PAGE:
case sensitivity, "Match User" and "AllowUsers"

Hu, Eric at
Sat Feb 6 11:38:25 EST 2010

>From the below code (lines 191-203 of auth.c in allowed_user, called from getpwnamallow), the logic for "AllowUsers" calls match_user with the passwd struct's name (line 194).  This should fail if the wrong case combination is given, should it not?

	/* Return false if AllowUsers isn't empty and user isn't listed there */
	if (options.num_allow_users > 0) {
		for (i = 0; i < options.num_allow_users; i++)
			if (match_user(pw->pw_name, hostname, ipaddr,
		/* i < options.num_allow_users iff we break for loop */
		if (i >= options.num_allow_users) {
			logit("User %.100s from %.100s not allowed because "
			    "not listed in AllowUsers", pw->pw_name, hostname);
			return 0;

The only thing consistent with what I originally saw and the above is if getpwnam (where pw in the above code comes from) returns the all-lowercase version of the name in the passwd struct.  I think the problem might be in auth2.c.  Lines 234-236 are shown below.

		/* setup auth context */
		authctxt->pw = PRIVSEP(getpwnamallow(user));
		authctxt->user = xstrdup(user);

>From this, it is possible for authctxt->user to hold a different string than authctxt->pw->pw_name.  Perhaps the patch is simply changing line 236 to the following?

		authctxt->user = xstrdup(authctxt->pw->pw_name);

I'm not familiar enough with the code to track down what happens to the lines under "Match User" in the configuration file.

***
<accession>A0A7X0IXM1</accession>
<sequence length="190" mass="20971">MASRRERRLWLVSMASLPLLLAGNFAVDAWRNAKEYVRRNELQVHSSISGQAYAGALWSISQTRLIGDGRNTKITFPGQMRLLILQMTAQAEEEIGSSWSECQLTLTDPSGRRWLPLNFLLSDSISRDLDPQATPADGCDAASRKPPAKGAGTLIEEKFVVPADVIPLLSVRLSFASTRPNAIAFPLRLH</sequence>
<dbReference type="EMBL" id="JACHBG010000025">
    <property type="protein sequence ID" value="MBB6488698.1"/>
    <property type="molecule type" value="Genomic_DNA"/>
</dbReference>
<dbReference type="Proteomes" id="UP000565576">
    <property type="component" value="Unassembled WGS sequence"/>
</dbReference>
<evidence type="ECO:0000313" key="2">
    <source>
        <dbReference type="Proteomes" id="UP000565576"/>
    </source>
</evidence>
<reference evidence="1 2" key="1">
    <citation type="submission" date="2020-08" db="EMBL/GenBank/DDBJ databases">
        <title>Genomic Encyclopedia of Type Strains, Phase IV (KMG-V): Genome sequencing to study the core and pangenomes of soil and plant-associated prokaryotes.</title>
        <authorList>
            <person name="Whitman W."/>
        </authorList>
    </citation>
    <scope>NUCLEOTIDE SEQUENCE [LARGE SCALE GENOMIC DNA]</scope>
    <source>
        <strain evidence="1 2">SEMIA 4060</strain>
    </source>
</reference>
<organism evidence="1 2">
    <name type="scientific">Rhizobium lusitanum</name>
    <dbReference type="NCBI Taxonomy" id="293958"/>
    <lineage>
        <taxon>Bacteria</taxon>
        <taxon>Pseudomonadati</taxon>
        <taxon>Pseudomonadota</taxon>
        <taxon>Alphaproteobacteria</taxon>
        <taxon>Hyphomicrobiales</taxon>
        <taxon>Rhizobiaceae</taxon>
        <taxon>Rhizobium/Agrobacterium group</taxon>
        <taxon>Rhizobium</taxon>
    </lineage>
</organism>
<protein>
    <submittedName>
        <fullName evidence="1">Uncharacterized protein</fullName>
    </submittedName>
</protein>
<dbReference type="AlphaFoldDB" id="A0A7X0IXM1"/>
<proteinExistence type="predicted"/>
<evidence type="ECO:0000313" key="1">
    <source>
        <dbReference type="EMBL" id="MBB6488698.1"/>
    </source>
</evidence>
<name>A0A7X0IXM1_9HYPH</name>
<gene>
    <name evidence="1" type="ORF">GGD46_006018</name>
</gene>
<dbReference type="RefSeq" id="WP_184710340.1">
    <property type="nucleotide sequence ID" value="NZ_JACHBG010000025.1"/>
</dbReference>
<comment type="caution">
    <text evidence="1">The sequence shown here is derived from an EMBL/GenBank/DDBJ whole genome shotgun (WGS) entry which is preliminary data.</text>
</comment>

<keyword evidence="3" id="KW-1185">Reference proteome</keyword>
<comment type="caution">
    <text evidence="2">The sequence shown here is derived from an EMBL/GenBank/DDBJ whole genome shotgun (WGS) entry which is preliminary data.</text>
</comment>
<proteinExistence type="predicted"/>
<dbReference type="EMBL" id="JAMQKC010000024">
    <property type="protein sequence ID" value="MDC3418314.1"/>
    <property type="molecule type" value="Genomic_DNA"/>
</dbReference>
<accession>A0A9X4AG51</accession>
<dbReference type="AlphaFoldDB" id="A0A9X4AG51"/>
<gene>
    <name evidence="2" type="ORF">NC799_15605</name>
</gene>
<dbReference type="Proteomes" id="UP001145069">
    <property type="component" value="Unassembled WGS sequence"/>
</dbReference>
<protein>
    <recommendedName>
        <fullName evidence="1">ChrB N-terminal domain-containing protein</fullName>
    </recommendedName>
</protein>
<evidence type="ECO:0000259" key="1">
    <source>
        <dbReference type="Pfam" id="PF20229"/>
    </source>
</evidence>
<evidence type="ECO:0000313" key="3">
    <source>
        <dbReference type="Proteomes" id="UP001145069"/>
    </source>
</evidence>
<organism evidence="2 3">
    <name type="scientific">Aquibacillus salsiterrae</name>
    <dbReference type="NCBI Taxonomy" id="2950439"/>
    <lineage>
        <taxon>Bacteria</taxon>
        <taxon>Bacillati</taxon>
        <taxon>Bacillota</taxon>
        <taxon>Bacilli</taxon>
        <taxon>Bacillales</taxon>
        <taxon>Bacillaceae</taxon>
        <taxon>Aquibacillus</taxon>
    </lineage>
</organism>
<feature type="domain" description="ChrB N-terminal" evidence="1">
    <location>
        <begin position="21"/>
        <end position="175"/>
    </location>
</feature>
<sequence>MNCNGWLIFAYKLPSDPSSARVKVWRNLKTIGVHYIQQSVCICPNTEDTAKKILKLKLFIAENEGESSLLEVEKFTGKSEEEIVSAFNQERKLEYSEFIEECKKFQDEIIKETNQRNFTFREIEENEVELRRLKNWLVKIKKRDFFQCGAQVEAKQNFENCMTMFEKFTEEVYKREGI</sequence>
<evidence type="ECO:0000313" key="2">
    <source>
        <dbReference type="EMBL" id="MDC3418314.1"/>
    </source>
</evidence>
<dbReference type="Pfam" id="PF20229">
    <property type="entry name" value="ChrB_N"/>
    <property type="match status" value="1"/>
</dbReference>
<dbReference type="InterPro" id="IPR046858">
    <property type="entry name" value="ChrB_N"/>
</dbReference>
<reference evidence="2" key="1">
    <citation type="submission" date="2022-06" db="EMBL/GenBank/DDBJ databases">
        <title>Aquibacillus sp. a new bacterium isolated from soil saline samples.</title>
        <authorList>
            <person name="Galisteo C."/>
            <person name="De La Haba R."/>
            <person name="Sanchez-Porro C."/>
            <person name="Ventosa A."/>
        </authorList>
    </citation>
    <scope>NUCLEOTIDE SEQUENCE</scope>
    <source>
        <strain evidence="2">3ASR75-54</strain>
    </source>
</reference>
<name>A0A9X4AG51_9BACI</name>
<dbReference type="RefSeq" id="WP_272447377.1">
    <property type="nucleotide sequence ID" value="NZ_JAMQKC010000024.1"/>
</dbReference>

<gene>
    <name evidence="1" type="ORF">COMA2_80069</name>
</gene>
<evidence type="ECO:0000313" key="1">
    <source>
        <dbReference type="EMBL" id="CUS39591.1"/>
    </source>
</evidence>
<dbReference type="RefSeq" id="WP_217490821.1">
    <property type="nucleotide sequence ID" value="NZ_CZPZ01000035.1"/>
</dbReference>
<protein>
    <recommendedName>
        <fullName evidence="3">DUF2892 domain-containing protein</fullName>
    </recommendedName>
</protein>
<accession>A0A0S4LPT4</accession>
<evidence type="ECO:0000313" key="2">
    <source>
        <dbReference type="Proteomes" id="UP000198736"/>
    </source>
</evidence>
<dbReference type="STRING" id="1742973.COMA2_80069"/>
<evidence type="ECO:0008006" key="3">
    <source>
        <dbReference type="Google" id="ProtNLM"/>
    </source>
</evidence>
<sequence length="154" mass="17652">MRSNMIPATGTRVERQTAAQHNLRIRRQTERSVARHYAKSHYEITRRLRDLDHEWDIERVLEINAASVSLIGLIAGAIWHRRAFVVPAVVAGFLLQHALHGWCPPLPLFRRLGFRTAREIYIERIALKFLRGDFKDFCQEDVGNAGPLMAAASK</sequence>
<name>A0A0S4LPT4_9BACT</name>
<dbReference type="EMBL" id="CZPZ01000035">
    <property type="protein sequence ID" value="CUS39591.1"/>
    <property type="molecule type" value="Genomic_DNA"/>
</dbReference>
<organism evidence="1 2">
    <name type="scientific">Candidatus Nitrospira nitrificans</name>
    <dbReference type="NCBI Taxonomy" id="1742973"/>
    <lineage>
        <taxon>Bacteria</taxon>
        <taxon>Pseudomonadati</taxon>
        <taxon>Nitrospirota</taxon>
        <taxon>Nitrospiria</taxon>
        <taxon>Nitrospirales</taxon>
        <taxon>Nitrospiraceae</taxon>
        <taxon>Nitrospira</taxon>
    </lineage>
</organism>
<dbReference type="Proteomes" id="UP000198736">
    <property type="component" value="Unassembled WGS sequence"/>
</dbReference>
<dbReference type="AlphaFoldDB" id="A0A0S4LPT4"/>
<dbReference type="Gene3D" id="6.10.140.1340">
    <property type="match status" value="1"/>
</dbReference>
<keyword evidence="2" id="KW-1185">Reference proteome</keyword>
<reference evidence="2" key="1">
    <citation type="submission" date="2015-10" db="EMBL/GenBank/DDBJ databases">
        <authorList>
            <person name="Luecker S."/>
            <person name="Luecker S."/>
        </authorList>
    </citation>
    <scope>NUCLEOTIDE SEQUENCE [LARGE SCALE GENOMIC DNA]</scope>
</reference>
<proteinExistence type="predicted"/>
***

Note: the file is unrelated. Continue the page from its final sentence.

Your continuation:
-----Original Message-----
From: at [ at] On Behalf Of Corinna Vinschen
Sent: Tuesday, February 02, 2010 3:39 AM
To: openssh-unix-dev at
Subject: Re: case sensitivity, "Match User" and "AllowUsers"

On Feb  2 11:53, Corinna Vinschen wrote:
> On Feb  2 11:25, Damien Miller wrote:
> > [+Corinna Vinschen]
> Thanks, but not necessary, I'm subscribed to this list anyway.
> > It looks like Windows is matching users case-insensitively. OpenSSH
> > always performs case-sensitive matching (following Unix). If this is
> > the case, then perhaps we should tolower() all usernames on Windows?
> That might be a good idea.  I was surprised to read what Eric wrote, but
> it turned out that this is just a result of how getpwnam is implemented
> in Cygwin.  Given Windows' underlying case-insensitivity in terms of
> user and group names, the getpwnam function checks the user name using
> strcasecmp.  The returned struct passwd contain the name in the original
> case, though, and that in turn is used in match_user() to check the user
> name.
> The most simple patch would be
> Index: match.c
> ===================================================================
> RCS file: /cvs/openssh/match.c,v
> retrieving revision 1.26
> diff -u -p -r1.26 match.c
> --- match.c	10 Jun 2008 23:34:46 -0000	1.26
> +++ match.c	2 Feb 2010 10:40:26 -0000
> @@ -98,7 +98,7 @@ match_pattern(const char *s, const char 
>  			return 0;
>  		/* Check if the next character of the string is acceptable. */
> -		if (*pattern != '?' && *pattern != *s)
> +		if (*pattern != '?' && tolower (*pattern) != tolower (*s))
>  			return 0;
>  		/* Move to the next character, both in string and in pattern. */
> Wouldn't that be acceptable for Unix as well, given that the username is
> supposed not to contain capital letters anyway?  This function is also
> used to compare hostnames, and hostnames are usually case-insensitive as
> well, so this would be the right thing to do to allow arbitrary host
> strings.  Is there any advantage to do the pattern matching case-sensitive?
> Alternatively, wouldn't it make sense to add a parameter to
> match_pattern and match_pattern_list to control case-sensitivity when
> calling these functions?

Of course, using tolower has an obvious disadvantage.  It doesn't work
for multibyte codesets, like UTF-8.  Usernames are stored in UTF-16 in
Windows and consequentially they can contain any character from the
entire Unicode range.  So, after all, it might be more feasible to
convert the string and the pattern to wide char, call towlower on the
string, and convert back to multibyte, before calling match_pattern.


Corinna Vinschen
Cygwin Project Co-Leader
Red Hat
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